[Edu-sig] class notes (post facto)
vceder at canterburyschool.org
Wed Jul 14 05:16:56 CEST 2010
> At 01:54 AM 7/13/2010, kirby urner wrote:
>> You mean some methods actually change an object
>> "in place"? Change it's state? No copies, no
>> output? No "back up"?
> I've found it disconcerting that in Python 3
> lst1 += lst2 changes lst1 in place, while
> lst1 = lst1 + lst2 makes a copy.
Actually this behavior has been in Python since augmented assignments
were introduced in version 2.0. The official wording on this (buried in
the language reference) is (2.7 version, emphasis mine):
"An augmented assignment expression like x += 1 can be rewritten as x =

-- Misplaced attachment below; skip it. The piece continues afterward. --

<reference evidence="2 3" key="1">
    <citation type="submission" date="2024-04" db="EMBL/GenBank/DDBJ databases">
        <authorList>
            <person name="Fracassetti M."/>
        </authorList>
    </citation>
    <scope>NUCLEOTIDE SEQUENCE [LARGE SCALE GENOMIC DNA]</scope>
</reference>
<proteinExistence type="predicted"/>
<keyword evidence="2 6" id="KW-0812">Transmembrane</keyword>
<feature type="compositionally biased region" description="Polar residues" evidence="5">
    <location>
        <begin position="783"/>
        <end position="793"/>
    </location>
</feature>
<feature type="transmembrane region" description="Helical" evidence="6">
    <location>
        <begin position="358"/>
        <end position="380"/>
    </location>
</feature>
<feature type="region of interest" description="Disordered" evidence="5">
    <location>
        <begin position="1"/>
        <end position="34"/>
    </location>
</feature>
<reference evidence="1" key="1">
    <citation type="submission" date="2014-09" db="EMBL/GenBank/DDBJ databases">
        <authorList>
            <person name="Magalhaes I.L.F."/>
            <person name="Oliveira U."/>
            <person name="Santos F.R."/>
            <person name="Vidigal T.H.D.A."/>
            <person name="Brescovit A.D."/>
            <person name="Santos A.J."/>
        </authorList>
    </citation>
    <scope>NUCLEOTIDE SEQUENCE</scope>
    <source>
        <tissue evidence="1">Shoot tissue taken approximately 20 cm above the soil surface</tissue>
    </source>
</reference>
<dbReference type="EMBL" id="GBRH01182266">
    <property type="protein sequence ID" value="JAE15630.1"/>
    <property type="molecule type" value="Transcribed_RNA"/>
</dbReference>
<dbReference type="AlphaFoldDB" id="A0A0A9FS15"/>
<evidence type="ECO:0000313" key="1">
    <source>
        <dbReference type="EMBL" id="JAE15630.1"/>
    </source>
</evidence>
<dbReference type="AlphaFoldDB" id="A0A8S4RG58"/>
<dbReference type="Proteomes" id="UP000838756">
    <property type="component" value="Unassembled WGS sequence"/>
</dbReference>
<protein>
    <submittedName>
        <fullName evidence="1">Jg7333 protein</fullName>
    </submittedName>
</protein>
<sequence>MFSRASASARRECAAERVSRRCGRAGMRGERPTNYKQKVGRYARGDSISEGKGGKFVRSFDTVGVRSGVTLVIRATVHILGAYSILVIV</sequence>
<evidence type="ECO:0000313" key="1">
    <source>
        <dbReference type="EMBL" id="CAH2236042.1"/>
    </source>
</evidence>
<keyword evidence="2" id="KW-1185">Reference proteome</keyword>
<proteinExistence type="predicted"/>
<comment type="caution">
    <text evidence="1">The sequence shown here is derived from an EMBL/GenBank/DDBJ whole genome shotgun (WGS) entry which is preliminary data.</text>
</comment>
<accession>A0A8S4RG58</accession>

x + 1 to achieve a similar, *but not exactly equal* effect. In the
augmented version, x is only evaluated once. Also, when possible, *the
actual operation is performed in-place*, meaning that rather than
creating a new object and assigning that to the target, the old object
is modified instead."
It *is* a bit disconcerting, but I can't at the moment think of a likely
scenario where it would be a real problem.
> Gary Litvin
This time for sure!
-Bullwinkle J. Moose
Vern Ceder, Director of Technology
Canterbury School, 3210 Smith Road, Ft Wayne, IN 46804
vceder at canterburyschool.org; 260-436-0746; FAX: 260-436-5137
The Quick Python Book, 2nd Ed - http://bit.ly/bRsWDW
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